Wednesday was my actual birthday so after a leisurely start we made our way to the Louvre. Getting into the Louvre was a total maze. Paris really needs to invest in more signs. But after using a lift, walking through a shopping centre, going all through the museum entrance, we finally made it in. The Palace was absolutely incredible and on the whole accessible although we were met with one broken down lift that made one wing inaccessible. When we got to the Mona Lisa we were shepherded to the front where we had uninterrupted views. We spent hours here so once we got out it was time to head back to the hotel and to dinner.
Thursday was another touristy day. This time was a fully accessible boat cruise. And it really was fully accessible (on paper). The ramp from the dock down onto the boat was very steep. If you’ve ever seen the black cab ramps where they go directly onto the road, it was like that. However, I reversed down with two staff guiding me and it was totally fine. They were plenty of places to sit on the boat both inside and out. We choose to sit outside. The cruise lasted an hour and ten minutes and passed all the key sites of the Seine including the Eiffel Tower, Notre Dame, the Louvre and the Musee D’Orsay. It was a great way to see Paris and you’ll be glad to know it was much easier getting off the boat. That night we decided to do the Eiffel Tower. Again, Paris really needs more signs. With some help though we found the accessible entrance and we were whisked away to get tickets and got taken to the front of the queue. The lift up to the first floor was huge and felt surprisingly safe. Level one is pretty high up so is totally enclosed. If your chair doesn’t elevate you may have a bit of trouble seeing over the edge. It was pretty amazing and I would definitely recommend it at night-time. It was also a bargain at 4 euros per person.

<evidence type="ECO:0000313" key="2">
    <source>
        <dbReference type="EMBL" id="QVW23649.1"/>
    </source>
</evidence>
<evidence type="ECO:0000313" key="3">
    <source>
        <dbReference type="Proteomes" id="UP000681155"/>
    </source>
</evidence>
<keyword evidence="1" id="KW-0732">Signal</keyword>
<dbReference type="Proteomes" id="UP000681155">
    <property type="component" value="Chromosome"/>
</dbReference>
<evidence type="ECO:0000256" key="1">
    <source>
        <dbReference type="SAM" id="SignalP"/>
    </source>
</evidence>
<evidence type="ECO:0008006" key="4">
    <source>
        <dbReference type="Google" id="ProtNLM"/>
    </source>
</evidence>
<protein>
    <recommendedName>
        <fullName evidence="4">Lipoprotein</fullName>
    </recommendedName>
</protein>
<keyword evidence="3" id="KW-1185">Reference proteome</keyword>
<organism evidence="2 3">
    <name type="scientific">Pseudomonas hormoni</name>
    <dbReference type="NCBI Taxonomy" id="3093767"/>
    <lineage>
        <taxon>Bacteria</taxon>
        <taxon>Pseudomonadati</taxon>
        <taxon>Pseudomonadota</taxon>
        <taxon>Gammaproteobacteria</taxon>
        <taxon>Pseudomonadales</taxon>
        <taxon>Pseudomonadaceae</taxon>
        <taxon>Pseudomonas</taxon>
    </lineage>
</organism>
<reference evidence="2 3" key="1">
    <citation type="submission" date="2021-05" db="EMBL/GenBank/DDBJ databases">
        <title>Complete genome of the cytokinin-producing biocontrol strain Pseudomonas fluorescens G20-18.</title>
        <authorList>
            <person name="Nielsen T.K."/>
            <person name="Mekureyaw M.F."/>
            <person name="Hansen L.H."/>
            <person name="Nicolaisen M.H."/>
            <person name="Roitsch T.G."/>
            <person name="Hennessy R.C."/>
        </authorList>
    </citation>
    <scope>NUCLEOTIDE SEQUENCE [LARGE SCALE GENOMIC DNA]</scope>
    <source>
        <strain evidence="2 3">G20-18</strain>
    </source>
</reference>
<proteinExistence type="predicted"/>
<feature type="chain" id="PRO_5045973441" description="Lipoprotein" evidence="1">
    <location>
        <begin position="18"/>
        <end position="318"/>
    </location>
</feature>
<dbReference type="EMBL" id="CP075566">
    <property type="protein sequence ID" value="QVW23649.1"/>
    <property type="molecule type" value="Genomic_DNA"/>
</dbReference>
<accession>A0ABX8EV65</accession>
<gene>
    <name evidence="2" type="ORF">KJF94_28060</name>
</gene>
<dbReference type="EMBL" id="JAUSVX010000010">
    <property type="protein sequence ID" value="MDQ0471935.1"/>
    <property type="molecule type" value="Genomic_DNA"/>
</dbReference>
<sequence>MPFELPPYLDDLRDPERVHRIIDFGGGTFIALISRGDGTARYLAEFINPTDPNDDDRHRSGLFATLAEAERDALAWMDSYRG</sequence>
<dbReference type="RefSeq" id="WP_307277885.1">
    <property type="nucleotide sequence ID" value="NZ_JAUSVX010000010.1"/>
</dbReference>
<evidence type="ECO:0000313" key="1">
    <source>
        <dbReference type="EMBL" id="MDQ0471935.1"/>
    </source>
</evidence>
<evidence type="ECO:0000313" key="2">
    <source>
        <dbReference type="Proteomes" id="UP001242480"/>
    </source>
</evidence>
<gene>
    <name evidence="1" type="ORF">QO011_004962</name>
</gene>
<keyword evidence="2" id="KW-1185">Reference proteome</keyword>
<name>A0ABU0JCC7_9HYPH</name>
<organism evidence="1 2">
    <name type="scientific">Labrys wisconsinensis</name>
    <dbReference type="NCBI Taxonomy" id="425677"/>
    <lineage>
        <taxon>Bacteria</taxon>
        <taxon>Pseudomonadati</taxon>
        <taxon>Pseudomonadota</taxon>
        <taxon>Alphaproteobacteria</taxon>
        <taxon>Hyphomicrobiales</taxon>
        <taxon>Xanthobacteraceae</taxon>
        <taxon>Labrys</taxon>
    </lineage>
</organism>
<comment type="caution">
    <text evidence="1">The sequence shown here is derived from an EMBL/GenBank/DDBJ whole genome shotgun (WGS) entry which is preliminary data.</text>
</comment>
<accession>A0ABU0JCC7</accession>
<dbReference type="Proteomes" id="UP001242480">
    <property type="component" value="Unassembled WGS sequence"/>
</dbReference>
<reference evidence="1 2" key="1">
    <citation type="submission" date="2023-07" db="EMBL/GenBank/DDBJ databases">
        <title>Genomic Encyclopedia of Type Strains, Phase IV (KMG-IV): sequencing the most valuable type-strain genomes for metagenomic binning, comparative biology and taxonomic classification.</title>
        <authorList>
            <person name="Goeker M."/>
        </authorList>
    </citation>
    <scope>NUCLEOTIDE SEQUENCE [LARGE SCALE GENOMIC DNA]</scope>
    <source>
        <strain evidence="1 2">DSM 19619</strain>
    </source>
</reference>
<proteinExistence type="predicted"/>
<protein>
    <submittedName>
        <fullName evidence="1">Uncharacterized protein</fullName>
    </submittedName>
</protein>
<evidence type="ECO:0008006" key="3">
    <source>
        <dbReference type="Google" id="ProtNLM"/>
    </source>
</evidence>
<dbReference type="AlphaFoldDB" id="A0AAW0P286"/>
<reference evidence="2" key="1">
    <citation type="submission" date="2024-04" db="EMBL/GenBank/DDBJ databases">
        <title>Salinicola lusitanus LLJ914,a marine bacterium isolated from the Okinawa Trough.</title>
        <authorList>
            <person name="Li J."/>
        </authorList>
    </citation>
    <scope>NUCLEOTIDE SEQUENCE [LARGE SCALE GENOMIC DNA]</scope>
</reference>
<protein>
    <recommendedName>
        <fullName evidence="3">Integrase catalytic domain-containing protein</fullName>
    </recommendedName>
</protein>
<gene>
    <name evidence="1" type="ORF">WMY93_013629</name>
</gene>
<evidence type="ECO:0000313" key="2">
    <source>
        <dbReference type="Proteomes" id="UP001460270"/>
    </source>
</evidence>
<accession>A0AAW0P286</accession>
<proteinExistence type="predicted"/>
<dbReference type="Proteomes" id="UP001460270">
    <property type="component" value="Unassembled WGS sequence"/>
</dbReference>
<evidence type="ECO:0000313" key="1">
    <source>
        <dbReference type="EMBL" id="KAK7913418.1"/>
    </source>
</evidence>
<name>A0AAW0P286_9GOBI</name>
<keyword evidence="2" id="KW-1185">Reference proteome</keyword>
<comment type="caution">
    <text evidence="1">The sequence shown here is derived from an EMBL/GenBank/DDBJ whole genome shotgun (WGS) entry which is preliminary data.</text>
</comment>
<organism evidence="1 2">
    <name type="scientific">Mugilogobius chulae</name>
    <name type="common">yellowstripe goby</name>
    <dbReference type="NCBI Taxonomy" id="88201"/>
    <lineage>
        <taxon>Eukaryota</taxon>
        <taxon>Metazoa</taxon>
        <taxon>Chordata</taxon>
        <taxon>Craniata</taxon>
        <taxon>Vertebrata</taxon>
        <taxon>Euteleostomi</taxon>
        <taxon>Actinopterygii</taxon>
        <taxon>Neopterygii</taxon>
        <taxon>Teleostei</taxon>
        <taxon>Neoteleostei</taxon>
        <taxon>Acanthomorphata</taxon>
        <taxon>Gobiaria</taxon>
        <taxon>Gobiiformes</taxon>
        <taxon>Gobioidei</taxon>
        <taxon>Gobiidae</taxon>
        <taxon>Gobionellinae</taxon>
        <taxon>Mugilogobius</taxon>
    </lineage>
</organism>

Friday was our final day. Here we went to the Musee D’Orsay which had good access overall and you could actually use the main way in for once! After this we took a short stroll to the Jardin des Tuilleries which is beautiful but a bit bumpy. We then walked back to our hotel which our diversion to the spectacular L’église de la Madeleine which had a lift around the back.
After gathering our bags, we made our way to the Gare du Nord where the Eurostar is. It was really easy to check in and we ended up with some time to spare so we chilled in the fancy Business Lounge which offers free drinks (alcoholic and non-alcoholic) and snacks. Soon it was time to board the train. We weren’t on a new train this time so it was a bit more cramped (and very bumpy) but still absolutely fine. As it was the evening, we got a complimentary three course meal with wine which was delicious.
So overall verdict on Paris. Access to all the main attractions exist even if you have to go a convoluted route. Buses are pretty good. Most have 2 wheelchair spaces and a buggy space. Even more impressive, when you press the ramp request button the driver actually does it. However, the drivers can be a bit relaxed on where they park so you can’t always get on and they won’t move the bus. Streets are very mixed. Some are lovely and smooth and some make you feel like you’re on a rollercoaster. Always be prepared to get to the end of a street and find no drop kerb! Overall, it’s definitely worth a visit and it really is a beautiful city. But just don’t expect UK levels of access!